National holiday: Constitution Day, May 3.
Nature and climate: In the south the Sudeten and Carpathian Mountains forms a natural border to the Czech republic and Slovakia, with a highest peak, Rysy, reaching 2499 m.a.s.l. North of these mountains are vast plains, a part of the Northern European Plains.
The natural vegetation in Poland has been devastated mainly by agriculture, but also by environmental pollution. Most of the wild animals disappeared along with the forests.
The climate is continental with an average temperature between -2 and -5°C in January and 18°C in July.
Percipitation between 500 and 700 mm.
People:98% Polish, with small minorities of Germans, Ukrainian and Belorussians.
Economy: 27% of the labour force is occupied in agriculture, 36% in industry and trade and 21% in different services.
Most farms are small and even during the communist regime 4/5th of the land was privately owned.
Most important crops are grains, potatoes, sugar beats, tobacco, flax and oil seeds.
Stockraizing is very extensive and Poland is one of the world's biggest exporters of meat.
Fishing is also important.
Poland have many minerals such as coal, sulphur, copper, iron, zinc, silver, lead, oil and natural gas.
Heavy industry is concentrated in the southern parts. There is a big and varied manufacturing of vehicles, rail equipments and by the Baltic Sea there are many big ship yards.
Chemical and electronical industry is advanced.
Food processing, textiles and clothing are extensive.
History: There are several remnants of settlements from prehistoric times in Poland.
In the 5th century BC the Huns ruled Poland for a short time and the Nordic Vikings visited the area and founded trade stations between 800 and 1050 AD.
In the late 10th century the area was united in one kingdom by Mieszko I of the Piast dynasty. The kings were rather weak in the 12th and 13th centuries and Poland lost some territory to the German Order.
In 1386 Poland came into a personal union with Lithaunia and in the late 15th century Poland conquered a vast area and finally controlled land from the Baltic Sea to the Black Sea.
In 1491 Poland and Hungary were united in a personal union and became one of the most powerful nations in Europe. During the 16th century Poland was one of the most important tradecenters of Europe.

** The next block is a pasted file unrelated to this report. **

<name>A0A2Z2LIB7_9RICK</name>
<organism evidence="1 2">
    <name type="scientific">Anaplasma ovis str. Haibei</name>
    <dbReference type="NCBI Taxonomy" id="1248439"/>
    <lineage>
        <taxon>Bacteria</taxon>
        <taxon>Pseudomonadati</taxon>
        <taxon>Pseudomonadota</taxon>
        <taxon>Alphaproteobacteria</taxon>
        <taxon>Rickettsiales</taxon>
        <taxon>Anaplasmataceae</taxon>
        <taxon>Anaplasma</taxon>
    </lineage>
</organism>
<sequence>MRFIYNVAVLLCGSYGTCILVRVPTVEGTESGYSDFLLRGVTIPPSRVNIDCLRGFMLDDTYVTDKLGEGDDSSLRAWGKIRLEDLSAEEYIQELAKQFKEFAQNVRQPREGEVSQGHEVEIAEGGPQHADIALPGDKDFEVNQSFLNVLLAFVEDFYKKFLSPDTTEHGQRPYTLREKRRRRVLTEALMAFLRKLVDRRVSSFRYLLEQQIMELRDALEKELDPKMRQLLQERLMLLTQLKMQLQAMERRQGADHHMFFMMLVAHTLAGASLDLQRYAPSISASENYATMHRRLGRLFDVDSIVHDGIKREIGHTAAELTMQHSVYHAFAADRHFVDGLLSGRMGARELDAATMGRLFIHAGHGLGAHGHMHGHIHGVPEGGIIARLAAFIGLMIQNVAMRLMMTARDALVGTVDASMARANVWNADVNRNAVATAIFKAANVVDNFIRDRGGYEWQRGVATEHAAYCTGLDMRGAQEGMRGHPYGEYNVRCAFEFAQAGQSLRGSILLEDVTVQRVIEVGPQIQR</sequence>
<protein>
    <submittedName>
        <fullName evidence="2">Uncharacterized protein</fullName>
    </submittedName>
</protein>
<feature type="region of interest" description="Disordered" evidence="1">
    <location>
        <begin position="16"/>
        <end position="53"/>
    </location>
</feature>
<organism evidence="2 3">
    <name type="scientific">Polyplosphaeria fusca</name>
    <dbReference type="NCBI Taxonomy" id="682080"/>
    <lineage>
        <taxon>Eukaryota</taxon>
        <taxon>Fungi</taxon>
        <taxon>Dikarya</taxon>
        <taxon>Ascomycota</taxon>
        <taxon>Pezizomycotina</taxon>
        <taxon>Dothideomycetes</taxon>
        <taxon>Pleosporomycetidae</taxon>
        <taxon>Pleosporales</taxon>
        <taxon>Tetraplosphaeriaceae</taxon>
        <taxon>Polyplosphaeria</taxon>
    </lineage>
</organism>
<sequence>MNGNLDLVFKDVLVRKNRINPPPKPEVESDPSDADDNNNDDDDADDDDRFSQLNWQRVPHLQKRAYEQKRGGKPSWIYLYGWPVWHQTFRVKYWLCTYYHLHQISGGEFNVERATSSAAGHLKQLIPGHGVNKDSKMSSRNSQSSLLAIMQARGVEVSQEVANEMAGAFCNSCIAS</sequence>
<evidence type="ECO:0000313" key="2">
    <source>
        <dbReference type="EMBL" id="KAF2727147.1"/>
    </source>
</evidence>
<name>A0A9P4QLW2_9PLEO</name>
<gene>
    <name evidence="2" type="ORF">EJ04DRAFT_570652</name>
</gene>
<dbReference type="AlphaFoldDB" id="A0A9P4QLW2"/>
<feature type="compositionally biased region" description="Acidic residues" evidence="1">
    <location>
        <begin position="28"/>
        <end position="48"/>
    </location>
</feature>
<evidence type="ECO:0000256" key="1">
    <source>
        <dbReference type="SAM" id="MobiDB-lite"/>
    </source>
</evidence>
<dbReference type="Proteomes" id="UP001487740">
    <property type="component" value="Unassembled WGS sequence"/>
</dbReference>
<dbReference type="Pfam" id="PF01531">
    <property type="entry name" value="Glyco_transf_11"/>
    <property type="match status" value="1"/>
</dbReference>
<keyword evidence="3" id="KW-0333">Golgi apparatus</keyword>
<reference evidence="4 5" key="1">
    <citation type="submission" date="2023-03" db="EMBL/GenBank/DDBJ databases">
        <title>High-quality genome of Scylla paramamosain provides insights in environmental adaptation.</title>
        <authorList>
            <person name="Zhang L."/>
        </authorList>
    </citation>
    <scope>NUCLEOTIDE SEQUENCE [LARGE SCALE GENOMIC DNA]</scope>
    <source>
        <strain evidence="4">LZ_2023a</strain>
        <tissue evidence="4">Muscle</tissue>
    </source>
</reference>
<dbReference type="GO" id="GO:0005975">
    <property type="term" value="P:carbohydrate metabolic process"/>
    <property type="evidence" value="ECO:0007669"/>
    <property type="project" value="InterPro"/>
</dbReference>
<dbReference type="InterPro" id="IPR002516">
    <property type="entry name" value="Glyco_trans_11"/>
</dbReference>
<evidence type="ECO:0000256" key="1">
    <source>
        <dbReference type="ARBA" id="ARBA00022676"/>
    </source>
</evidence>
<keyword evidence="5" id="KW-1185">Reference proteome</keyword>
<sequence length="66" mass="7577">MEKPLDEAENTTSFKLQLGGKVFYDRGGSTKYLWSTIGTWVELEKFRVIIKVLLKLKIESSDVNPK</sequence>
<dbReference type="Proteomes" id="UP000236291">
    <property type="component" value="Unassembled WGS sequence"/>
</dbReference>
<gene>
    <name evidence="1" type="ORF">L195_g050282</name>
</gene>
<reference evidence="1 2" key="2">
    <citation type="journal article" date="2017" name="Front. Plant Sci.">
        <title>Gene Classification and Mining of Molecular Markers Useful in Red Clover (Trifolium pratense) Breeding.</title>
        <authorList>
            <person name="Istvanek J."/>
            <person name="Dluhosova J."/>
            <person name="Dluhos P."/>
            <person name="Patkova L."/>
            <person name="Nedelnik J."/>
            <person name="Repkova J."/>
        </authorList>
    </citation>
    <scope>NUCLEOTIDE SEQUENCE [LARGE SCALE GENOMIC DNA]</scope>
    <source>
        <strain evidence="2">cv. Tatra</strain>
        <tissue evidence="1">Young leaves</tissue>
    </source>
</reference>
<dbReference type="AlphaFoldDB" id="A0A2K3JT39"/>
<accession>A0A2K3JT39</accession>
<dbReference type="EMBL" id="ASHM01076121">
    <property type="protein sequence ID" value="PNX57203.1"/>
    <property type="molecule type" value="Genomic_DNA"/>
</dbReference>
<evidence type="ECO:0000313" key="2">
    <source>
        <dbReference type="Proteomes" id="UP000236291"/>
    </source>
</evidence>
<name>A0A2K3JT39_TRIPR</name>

In 1572 the monarchy became elective and the nobility was very large - about 10% of the population - and in the mid 17th century the "Polish parliament" was created: Every member of the parliament had a veto and that stopped every sane proposal and decision in the parliament.
In the mid 17th century the cosachs of Ukraine established an independent country, Prussia established an independent country and Poland was involved in several wars, gained some small areas, but lost other and bigger areas. During these wars about 45% of the population died and economy was ruined. In the middle of the 18th century anarchy ruled in Poland and in 1772, 1793 and 1795 the country was divided between the neighbours Prussia, Russia and Austria.
The Polish nobility and people hoped that Napoleon would give them the chance to establish an independent country but this failed and most parts of Poland came under Russia. After unsuccessful uprisings in 1830 and 1863 an intense russification program started.
In World War I Poland was occupied by the Axis-powers. They allowed a new Polish independent country that was established 1918.
This republic survived to 1939 when World War II started with the German attack on Poland. Germany took the western half of the country and the Soviet Union the eastern half.
After WWII the Soviet Union enforced the creation of a communist state in Poland.
At first this communist state was extremely dependent on the Soviet Union. A Soviet general was appointed defence minister and commander in chief of the army, but from 1956 the ties were loosened.
During the following decades the moral leadership in Poland passed over to the Roman Catholic church and their Cardinal in Warzaw. In 1978 the bishop of Krakow was elected pope and his visit to Poland in 1979 was the start for a series of extraordinary events that followed in the 1980:s.
In early 1980 the communist government launched a program to stabilize Polish economy. Meat prices raised by 60% in July alone and inflation was extremely high.
This was met by strikes for wage adjustments in many parts of the Polish society and put the shipyard electrician Lech Walesa of the Lenin shipyard in GDansk in the position of national leadership.
He was elected chairman of the national coordination committee for independent labour unions, Solidarity.
Lower prices, higher wages, the right to strike, freedom for political prisoners and an end to censorship were the main demands during the strikes and soon more than 40 independent labour unions had been formed and were more or less legalized.
In early 1981 a Soviet general was appointed general secretary of the communist party and later Solidarity announced plans for a referendum on the legacy of the new regime, then martial law was declared, many of the Solidarity-leaders were prisoned, all their activities were banned and the right to strike was abolished.
But the popularity of Solidarity could not be suppressed and in 1989 it was finally legalized and in elections the same year the Solidarity candidates won a majority of the seats in parliament.
In 1990 Lech Walesa won the presidential elections.
This peaceful "Polish revolution" against communism was the start of liberalization for the whole communist sphere in Eastern Europe.
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